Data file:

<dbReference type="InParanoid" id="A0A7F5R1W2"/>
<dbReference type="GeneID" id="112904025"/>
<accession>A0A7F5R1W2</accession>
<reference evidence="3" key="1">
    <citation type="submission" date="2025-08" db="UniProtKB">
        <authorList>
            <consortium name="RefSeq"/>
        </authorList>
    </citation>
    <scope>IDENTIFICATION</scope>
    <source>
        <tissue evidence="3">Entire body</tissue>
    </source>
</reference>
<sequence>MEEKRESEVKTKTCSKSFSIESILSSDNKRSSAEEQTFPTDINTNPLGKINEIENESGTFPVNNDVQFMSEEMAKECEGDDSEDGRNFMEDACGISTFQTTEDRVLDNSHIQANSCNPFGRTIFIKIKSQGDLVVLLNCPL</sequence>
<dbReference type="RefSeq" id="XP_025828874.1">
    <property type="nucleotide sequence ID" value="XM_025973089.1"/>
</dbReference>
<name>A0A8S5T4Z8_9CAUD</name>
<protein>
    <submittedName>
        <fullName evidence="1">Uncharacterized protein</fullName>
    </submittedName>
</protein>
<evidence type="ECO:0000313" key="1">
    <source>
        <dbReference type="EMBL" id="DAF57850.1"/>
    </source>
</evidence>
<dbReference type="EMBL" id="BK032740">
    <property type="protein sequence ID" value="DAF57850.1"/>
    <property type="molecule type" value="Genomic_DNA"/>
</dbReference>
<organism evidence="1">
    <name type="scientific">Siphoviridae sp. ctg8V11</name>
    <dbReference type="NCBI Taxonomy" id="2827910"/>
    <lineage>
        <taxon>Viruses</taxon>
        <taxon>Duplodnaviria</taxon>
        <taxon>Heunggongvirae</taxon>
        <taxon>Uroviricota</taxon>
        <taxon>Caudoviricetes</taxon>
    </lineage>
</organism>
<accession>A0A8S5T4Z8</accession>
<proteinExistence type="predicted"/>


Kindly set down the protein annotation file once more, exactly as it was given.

<dbReference type="InParanoid" id="A0A7F5R1W2"/>
<dbReference type="GeneID" id="112904025"/>
<accession>A0A7F5R1W2</accession>
<reference evidence="3" key="1">
    <citation type="submission" date="2025-08" db="UniProtKB">
        <authorList>
            <consortium name="RefSeq"/>
        </authorList>
    </citation>
    <scope>IDENTIFICATION</scope>
    <source>
        <tissue evidence="3">Entire body</tissue>
    </source>
</reference>
<sequence>MEEKRESEVKTKTCSKSFSIESILSSDNKRSSAEEQTFPTDINTNPLGKINEIENESGTFPVNNDVQFMSEEMAKECEGDDSEDGRNFMEDACGISTFQTTEDRVLDNSHIQANSCNPFGRTIFIKIKSQGDLVVLLNCPL</sequence>
<dbReference type="RefSeq" id="XP_025828874.1">
    <property type="nucleotide sequence ID" value="XM_025973089.1"/>
</dbReference>
<name>A0A8S5T4Z8_9CAUD</name>
<protein>
    <submittedName>
        <fullName evidence="1">Uncharacterized protein</fullName>
    </submittedName>
</protein>
<evidence type="ECO:0000313" key="1">
    <source>
        <dbReference type="EMBL" id="DAF57850.1"/>
    </source>
</evidence>
<dbReference type="EMBL" id="BK032740">
    <property type="protein sequence ID" value="DAF57850.1"/>
    <property type="molecule type" value="Genomic_DNA"/>
</dbReference>
<organism evidence="1">
    <name type="scientific">Siphoviridae sp. ctg8V11</name>
    <dbReference type="NCBI Taxonomy" id="2827910"/>
    <lineage>
        <taxon>Viruses</taxon>
        <taxon>Duplodnaviria</taxon>
        <taxon>Heunggongvirae</taxon>
        <taxon>Uroviricota</taxon>
        <taxon>Caudoviricetes</taxon>
    </lineage>
</organism>
<accession>A0A8S5T4Z8</accession>
<proteinExistence type="predicted"/>